Louisiana woman who was denied an abortion for a fetus without a skull gets procedure in New York

Louisiana woman who was denied an abortion for a fetus without a skull gets procedure in New York

Nancy Davis speaks on steps of the Baton Rouge State Capital on Friday, August 26, 2022. Photo by Travis Spralding
Nancy Davis, with fiancé, Shedric Cole, left, and civil rights attorney Ben Crump, right, at Aug. 26 press conference outside the Louisiana State Capitol, calling for changes in the state’s abortion laws.

A woman who was denied an abortion for a fetus without a skull at a Louisiana hospital, renewing anger among many over the state’s strict abortion ban, traveled to New York and got the procedure legally there.

Nancy Davis, 36, had her pregnancy terminated Sept. 1 after traveling 1,400 miles to a Manhattan clinic to get the abortion, her brother-in-law, East Baton Rouge Metro Councilmember Lamont Cole, confirmed.The Guardian first reported the news.

Louisiana’s law, which was updated by legislators and Gov. John Bel Edwards this year, bans abortions at zero weeks of pregnancy, with only limited exceptions for life of the pregnant woman or medically futile pregnancies. Davis was 10 weeks pregnant in late July when Woman’s Hospital in Baton Rouge denied her an abortion, citing the state’s strict abortion laws that subject doctors to prison time if they perform an illegal abortion.

Davis’s fetus had acrania, meaning it was developing without a skull, and doctors initially told her she qualified for an abortion under a list of “medically futile” conditions created by the Louisiana Department of Health. But the hospital later told her she would have to carry the fetus to term or go to Florida for an abortion.

Woman’s Hospital declined to comment on Davis’s case. 

“There has been much discussion over the interpretation of some of the new legislation regarding treatment for medically futile pregnancies,” Woman’s spokesperson Caroline Isemann said in a statement. “As medical providers, Woman’s Hospital stands by our mission to provide the best possible care for women in our community, and supports medical decisions made between a physician and their patient that comply with all state laws and policies.” 

The Louisiana Department of Health, which created the “medically futile” list, did not respond to questions Wednesday.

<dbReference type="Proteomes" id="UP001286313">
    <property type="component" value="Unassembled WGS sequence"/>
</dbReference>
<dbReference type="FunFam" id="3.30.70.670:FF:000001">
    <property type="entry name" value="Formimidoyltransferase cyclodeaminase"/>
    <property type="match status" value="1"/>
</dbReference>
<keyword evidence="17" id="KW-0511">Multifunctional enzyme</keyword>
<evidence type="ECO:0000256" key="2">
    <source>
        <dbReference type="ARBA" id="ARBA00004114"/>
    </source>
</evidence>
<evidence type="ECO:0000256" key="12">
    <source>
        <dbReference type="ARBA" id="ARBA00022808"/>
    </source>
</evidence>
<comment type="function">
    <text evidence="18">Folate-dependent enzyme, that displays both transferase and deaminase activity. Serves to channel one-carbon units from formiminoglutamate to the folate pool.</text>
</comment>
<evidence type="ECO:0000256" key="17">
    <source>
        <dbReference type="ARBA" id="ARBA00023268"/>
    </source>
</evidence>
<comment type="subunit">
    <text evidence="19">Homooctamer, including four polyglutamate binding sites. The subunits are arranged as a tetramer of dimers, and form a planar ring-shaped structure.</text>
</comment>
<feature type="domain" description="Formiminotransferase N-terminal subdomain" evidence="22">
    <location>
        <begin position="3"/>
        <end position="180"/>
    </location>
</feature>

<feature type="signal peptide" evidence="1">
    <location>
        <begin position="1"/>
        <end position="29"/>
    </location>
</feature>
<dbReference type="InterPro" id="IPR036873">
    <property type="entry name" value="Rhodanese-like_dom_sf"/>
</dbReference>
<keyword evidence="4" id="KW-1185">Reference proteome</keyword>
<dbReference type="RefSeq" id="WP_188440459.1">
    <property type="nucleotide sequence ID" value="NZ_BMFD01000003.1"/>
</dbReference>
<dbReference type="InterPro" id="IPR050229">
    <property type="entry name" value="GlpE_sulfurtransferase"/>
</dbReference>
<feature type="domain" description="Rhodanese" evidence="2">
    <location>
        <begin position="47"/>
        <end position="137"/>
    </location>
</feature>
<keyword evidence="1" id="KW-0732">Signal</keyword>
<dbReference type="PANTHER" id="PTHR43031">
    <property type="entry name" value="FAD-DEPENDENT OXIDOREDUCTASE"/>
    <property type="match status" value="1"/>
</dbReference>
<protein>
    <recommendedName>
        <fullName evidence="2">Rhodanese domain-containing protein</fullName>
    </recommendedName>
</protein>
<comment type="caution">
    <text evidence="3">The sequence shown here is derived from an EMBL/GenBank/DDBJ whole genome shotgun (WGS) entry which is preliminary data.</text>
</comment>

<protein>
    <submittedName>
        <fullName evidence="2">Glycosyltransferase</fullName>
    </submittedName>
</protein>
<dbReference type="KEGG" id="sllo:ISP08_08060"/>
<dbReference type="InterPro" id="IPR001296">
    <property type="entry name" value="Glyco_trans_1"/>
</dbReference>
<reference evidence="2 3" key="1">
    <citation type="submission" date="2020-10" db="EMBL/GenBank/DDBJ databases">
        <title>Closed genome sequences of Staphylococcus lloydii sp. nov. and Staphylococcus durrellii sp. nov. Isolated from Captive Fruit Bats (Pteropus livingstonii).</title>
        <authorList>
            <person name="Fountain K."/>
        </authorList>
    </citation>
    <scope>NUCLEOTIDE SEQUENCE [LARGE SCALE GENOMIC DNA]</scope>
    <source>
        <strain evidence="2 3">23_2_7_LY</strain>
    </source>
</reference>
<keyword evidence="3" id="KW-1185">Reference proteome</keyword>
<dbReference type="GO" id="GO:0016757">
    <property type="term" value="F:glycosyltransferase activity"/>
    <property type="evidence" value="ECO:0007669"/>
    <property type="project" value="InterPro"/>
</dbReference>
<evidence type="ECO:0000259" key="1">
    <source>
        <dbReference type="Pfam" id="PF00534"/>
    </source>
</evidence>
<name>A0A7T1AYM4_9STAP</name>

Davis’s case became a flashpoint in the fight for abortion access in post-Roe Louisiana, galvanizing opponents of the state’s strict ban. Some lawmakers have indicated they want to revisit the law when the Legislature convenes next spring. Louisiana’s Legislature, a reliable ally of the state’s anti-abortion associations, has passed a slew of abortion restrictions over the years. 

Proponents of Louisiana’s abortion ban, including Democratic state Sen. Katrina Jackson, D-Monroe, argued the hospital “grossly misinterpreted” the exceptions to the abortion ban, and said the law allows Davis to get an abortion in Louisiana. Woman’s Hospital didn’t respond to questions about whether it is currently providing abortions for conditions like acrania.

Jackson and 35 other lawmakers also said that many of them share a faith that would “compel us to carry this child to term,” even as they said the law allows for an abortion in Davis’s case.

Doctors who deliver babies with acrania prepare for palliative care rather than newborn care because babies largely cannot survive without a skull. 

Louisiana’s law has sparked a battle over the future of abortion rights in the wake of the U.S. Supreme Court decision this summer to end a half-century right to the procedure. Advocates briefly won stays of the state’s ban, but the state Supreme Court ruled that the ban must go into effect while the state appeals an early loss in East Baton Rouge Parish district court.

People seeking abortions must now travel to other states to get it done legally.